Organizations are implementing sustainability initiatives in different countries with varied socio-cultural systems. The literature on sustainability, however, does not present a clear picture of how national culture can influence interpretations of the meaning of sustainability and how these differences in interpretation can result in different sustainability practices. The purpose of this paper is to build upon the current literature by identifying mechanisms (i.e. sustainability beliefs and perceptions) that mediate the relationship between national cultural values and organizational sustainability initiatives.
The authors examine the literature on culture and sustainability practices, and develop a conceptual model that identifies how cultural values influence the sustainability initiatives of organizations. Several propositions are identified that specify relationships among the constructs, and guidelines are provided for testing the model in future research.
The model posits that national culture influences sustainability beliefs and perceptions, which in turn influence the quantity and scope of sustainability initiatives. The relationship between sustainability beliefs and organizational sustainability initiatives is moderated by sustainability orientation and organizational capacity.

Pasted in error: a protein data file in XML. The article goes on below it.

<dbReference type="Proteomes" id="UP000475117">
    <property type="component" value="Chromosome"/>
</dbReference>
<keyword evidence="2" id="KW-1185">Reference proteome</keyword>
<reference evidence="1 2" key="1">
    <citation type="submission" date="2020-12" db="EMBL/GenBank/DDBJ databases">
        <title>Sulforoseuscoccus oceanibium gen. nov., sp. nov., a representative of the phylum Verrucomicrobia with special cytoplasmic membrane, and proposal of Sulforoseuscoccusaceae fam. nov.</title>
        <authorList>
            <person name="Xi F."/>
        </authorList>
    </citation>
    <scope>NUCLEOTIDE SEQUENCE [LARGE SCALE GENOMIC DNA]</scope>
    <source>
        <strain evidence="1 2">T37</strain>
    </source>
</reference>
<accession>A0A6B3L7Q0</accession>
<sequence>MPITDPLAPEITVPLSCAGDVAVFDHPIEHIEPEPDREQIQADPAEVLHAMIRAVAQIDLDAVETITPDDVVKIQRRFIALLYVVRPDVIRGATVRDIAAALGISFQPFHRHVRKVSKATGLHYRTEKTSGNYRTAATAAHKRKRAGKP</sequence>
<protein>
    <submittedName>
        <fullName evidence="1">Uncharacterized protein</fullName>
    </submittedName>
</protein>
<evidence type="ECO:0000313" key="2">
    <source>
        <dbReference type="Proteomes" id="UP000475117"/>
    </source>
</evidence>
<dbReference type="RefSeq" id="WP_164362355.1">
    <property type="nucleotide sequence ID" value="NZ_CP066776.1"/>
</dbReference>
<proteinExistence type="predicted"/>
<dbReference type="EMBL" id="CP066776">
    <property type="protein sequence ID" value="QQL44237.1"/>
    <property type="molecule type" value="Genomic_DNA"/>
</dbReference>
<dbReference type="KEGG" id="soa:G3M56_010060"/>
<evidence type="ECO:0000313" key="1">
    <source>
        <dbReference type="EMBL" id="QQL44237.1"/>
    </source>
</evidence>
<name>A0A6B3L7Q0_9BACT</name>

The model can help researchers and practitioners better understand the meaning of sustainability in the context of international business by identifying the mechanisms that explain the link between culture and sustainability. It can also help researchers generate hypotheses for future research. Finally, the model can guide multinational corporations attempting to drive sustainability programs through their subsidiaries as well as international developmental agencies trying to develop programs in partnership with local non-governmental organizations (NGOs).
Tata, J. and Prasad, S. (2015), "National cultural values, sustainability beliefs, and organizational initiatives", Cross Cultural Management: An International Journal, Vol. 22 No. 2, pp. 278-296. https://doi.org/10.1108/CCM-03-2014-0028
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